The variable rank takes on the values 1 through 4. Institutions with a rank of 1 have the highest prestige, while those with a rank of 4 have the lowest.

We can get basic descriptive for the entire data set by using summary. To get the standard deviations, we use `sapply`

to apply the `sd`

function to each variable in the data set.

```
#reading the data from OARC stat website:
mydata <- read.csv("https://stats.oarc.ucla.edu/stat/data/binary.csv")
#summary statistics of variables
summary(mydata)
```

```
## admit gre gpa rank
## Min. :0.0000 Min. :220.0 Min. :2.260 Min. :1.000
## 1st Qu.:0.0000 1st Qu.:520.0 1st Qu.:3.130 1st Qu.:2.000
## Median :0.0000 Median :580.0 Median :3.395 Median :2.000
## Mean :0.3175 Mean :587.7 Mean :3.390 Mean :2.485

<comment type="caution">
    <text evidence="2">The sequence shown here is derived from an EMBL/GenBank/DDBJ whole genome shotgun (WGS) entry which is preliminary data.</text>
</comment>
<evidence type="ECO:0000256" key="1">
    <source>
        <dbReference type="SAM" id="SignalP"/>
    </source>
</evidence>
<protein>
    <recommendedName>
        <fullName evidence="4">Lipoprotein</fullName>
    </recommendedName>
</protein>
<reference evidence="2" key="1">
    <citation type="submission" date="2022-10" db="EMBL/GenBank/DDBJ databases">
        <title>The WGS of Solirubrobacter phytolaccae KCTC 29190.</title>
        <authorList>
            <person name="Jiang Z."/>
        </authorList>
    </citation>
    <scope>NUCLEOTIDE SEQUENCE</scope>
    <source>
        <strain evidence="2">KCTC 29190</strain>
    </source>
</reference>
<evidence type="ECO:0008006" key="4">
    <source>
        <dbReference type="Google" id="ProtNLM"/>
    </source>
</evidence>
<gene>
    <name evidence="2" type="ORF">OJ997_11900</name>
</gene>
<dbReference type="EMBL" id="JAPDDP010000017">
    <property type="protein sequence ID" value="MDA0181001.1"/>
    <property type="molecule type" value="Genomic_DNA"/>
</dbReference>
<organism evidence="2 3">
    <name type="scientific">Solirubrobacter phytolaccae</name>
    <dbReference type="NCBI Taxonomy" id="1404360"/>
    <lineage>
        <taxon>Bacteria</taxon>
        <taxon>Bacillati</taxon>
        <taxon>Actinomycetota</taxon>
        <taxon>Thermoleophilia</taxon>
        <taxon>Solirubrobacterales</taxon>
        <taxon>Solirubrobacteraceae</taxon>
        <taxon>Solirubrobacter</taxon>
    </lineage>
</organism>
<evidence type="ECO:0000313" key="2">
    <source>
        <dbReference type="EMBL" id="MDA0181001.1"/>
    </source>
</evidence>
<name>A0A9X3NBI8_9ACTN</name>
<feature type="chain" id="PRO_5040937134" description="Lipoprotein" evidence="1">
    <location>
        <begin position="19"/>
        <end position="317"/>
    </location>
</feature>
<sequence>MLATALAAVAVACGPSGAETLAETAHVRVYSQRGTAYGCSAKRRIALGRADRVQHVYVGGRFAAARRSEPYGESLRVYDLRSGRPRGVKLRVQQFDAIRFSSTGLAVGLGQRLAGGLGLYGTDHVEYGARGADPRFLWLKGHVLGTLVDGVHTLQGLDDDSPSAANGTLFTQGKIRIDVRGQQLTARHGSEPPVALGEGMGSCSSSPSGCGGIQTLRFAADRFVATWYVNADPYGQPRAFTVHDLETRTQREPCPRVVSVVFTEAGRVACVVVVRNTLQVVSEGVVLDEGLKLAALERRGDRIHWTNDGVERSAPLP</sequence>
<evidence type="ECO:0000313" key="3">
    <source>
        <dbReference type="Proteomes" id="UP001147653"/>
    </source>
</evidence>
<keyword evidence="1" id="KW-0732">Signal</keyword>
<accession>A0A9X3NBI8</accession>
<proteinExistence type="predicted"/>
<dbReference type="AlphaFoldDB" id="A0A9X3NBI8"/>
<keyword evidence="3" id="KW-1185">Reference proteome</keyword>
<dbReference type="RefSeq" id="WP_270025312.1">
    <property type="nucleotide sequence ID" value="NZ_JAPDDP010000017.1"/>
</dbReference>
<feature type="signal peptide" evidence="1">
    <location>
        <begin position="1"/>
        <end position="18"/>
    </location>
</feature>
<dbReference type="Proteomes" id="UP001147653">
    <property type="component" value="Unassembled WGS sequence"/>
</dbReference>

## 3rd Qu.:1.0000 3rd Qu.:660.0 3rd Qu.:3.670 3rd Qu.:3.000
## Max. :1.0000 Max. :800.0 Max. :4.000 Max. :4.000
```

```
## admit gre gpa rank
## 0.4660867 115.5165364 0.3805668 0.9444602
```

This is also can be seen as regression model with intercept only model.

Variable admit is binary and it has value of 1 if a person admitted and 0 for not admitted. For the variable admit, the mean is the same as proportion of 1 or estimated probability of getting admit in a grad school.

\[ \hat{p} = \dfrac{X}{n} = \dfrac{\sum_{i=1}^nx_i}{n} \]

Where \(X\) is the total number of people admitted and \(n\) is total number of students and \(x_i\) is value of admit for the \(i\)-th student.

We can calculate standard deviation directly from the mean.

Note that this variable is binary and assuming a binary outcome is a result of a Bernoulli trial then, \(\hat\mu_{admit} = \hat p = \sum_{i=1}^{n} x_i /n\)